Prime Minister Benjamin Netanyahu on Monday ordered his top defense aides to brief chief political rival Benny Gantz of the Blue and White party on security developments, an extremely rare move reflecting threats of war on multiple fronts.
The premier’s military secretary Avi Blut and National Security Adviser Meir Ben-Shabbat were told to update Gantz, a former IDF chief of staff, the Prime Minister’s Office said in a statement.
The unusual invite by a prime minister to his chief rival to be briefed by his staff members less than a month before national elections prompted widespread speculation over the significance of the move and the seriousness of security threats facing the country.
Tensions have shot up in recent days after Israel carried out airstrikes on Iranian and Iran-backed fighters in Syria to thwart what it said was a plot to fly explosives laden drones into the country. Jerusalem has also been blamed for airstrikes in Lebanon and Iraq, and Hezbollah terror chief Hassan Nasrallah gave a fiery speech Sunday in which he vowed revenge for the deaths of two of the group’s members.
Sunday also saw a volley of rockets shot at Israel from Gaza, hiking up tensions on the southern front. In the West Bank, troops have been carrying out a manhunt for a deadly bombing Friday which security officials have assessed may have been the work of an organized terror cell.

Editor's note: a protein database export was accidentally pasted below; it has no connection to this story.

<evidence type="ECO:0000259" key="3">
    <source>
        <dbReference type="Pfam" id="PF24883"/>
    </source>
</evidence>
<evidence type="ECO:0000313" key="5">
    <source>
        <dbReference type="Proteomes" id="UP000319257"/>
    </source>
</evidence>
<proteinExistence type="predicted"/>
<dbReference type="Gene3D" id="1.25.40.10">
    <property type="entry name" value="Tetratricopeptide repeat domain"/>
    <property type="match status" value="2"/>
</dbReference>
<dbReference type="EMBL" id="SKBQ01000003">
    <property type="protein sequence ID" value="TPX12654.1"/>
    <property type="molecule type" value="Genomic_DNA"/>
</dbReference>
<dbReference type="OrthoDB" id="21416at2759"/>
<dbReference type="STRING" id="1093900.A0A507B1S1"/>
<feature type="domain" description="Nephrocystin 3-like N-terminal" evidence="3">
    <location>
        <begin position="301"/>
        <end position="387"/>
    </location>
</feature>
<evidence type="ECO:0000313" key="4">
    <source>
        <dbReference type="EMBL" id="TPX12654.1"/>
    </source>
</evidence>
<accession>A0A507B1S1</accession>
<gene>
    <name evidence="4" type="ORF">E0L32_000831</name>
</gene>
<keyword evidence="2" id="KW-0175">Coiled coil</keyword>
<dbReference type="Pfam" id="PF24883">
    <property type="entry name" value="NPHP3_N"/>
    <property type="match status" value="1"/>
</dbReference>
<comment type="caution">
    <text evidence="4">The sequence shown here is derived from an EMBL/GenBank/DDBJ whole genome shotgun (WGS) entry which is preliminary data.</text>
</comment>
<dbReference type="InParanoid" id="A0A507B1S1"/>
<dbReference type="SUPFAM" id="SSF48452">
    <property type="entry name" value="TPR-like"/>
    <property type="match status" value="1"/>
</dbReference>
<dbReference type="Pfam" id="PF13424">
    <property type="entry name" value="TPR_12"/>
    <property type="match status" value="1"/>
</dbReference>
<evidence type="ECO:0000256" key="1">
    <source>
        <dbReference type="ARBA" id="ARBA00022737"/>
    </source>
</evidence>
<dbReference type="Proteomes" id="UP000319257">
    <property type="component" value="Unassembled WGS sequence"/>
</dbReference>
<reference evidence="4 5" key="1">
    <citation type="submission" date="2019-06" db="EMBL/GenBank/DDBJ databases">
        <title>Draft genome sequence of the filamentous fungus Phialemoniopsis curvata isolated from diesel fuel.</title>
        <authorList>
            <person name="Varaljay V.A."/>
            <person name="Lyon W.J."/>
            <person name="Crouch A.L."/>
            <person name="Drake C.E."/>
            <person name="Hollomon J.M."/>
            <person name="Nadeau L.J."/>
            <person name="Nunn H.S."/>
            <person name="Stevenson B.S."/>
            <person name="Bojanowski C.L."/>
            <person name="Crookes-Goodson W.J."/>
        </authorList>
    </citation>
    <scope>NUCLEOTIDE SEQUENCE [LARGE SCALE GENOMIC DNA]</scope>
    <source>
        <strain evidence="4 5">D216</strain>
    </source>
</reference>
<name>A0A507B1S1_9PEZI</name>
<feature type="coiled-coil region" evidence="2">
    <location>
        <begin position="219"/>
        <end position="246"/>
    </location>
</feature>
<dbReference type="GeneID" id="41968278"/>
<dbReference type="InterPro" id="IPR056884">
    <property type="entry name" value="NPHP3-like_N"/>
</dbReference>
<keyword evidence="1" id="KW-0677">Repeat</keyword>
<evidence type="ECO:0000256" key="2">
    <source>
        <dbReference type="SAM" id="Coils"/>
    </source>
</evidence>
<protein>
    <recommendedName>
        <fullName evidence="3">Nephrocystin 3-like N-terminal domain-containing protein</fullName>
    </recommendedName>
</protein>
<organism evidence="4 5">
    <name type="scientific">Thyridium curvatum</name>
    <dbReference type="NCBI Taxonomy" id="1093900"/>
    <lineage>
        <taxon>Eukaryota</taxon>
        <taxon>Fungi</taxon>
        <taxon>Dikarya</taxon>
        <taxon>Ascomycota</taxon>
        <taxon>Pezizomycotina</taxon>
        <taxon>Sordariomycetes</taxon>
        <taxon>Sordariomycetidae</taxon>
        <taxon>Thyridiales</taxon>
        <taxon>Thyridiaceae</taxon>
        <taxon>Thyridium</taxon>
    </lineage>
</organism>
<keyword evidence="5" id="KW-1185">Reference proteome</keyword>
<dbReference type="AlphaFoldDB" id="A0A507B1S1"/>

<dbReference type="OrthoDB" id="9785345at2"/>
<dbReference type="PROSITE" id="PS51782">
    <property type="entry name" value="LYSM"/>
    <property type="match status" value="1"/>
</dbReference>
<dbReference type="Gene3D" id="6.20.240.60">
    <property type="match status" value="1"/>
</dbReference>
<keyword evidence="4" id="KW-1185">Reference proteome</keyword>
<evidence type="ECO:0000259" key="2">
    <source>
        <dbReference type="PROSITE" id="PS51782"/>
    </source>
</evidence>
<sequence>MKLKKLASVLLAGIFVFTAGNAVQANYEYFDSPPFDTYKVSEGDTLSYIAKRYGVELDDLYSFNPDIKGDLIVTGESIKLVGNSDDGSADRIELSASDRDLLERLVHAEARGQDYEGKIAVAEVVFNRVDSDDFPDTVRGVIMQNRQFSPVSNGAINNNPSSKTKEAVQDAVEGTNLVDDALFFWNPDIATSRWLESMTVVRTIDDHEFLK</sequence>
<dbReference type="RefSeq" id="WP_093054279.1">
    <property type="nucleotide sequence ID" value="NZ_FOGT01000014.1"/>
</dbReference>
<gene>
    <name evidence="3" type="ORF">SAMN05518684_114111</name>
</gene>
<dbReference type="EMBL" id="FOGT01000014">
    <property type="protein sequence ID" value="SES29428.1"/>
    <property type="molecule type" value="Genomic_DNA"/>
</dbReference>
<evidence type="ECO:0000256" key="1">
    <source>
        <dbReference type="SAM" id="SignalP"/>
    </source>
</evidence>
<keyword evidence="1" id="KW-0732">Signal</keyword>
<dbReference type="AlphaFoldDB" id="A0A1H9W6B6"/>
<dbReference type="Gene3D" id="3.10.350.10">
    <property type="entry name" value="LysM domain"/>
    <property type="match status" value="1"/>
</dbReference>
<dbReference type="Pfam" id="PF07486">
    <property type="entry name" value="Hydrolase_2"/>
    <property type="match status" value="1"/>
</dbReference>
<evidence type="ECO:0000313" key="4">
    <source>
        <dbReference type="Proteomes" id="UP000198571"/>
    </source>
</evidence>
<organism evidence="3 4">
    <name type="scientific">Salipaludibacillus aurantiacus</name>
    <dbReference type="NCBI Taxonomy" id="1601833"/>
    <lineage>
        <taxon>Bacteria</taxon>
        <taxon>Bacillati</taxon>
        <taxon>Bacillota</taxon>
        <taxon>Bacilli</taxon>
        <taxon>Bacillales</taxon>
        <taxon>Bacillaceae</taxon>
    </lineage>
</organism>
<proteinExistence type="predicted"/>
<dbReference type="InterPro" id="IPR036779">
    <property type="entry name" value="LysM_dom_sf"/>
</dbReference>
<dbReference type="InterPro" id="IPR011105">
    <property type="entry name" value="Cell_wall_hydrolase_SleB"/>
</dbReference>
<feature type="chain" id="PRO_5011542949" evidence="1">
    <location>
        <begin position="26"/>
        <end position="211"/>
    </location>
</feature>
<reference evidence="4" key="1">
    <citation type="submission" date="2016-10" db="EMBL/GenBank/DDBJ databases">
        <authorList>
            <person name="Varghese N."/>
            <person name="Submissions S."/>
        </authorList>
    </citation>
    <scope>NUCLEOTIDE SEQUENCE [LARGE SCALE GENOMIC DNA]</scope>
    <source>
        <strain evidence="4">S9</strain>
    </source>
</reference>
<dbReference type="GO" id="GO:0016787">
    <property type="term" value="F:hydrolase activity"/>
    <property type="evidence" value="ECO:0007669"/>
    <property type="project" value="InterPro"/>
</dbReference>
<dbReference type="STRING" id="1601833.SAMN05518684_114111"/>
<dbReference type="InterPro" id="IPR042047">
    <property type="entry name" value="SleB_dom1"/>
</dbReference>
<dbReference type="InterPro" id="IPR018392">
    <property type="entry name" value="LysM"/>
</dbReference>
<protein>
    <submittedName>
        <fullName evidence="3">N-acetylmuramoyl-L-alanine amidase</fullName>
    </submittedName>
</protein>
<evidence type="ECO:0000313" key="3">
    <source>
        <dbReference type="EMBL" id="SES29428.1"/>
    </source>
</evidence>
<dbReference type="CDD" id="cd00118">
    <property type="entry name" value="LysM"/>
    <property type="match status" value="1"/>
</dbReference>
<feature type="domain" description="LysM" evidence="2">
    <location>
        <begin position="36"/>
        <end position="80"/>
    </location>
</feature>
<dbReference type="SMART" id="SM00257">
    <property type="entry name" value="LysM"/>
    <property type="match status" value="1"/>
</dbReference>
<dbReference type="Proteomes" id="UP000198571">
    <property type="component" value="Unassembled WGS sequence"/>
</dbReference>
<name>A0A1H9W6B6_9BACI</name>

Gantz refused to comment on the briefing, with his office issuing a statement saying he doesn’t comment on his security meetings.
The centrist former IDF general is seen as a security hawk whose views mostly dovetail with Netanyahu’s on defense matters.
The prime minister routinely has his staff update the opposition chief on various matters, but despite currently leading the biggest Knesset party besides Likud, Gantz is not officially opposition chief.
Netanyahu failed to form a coalition following the April elections, prompting the September 17 vote, meaning there is currently neither coalition nor opposition — just a transitional government.
Several possible explanations were floated by pundits as to why Netanyahu had Gantz briefed despite no legal obligation to do so, and announced the move to the media rather than briefing him behind the scenes.
Israeli pundits surmised the briefing may have been intended to telegraph to Hezbollah and Iran the prime minister’s willingness to embark on war if need be, even with elections nearing.
Some also saw the move as a political maneuver intended to help Netanyahu at the polls.
AFP and Judah Ari Gross contributed to this report.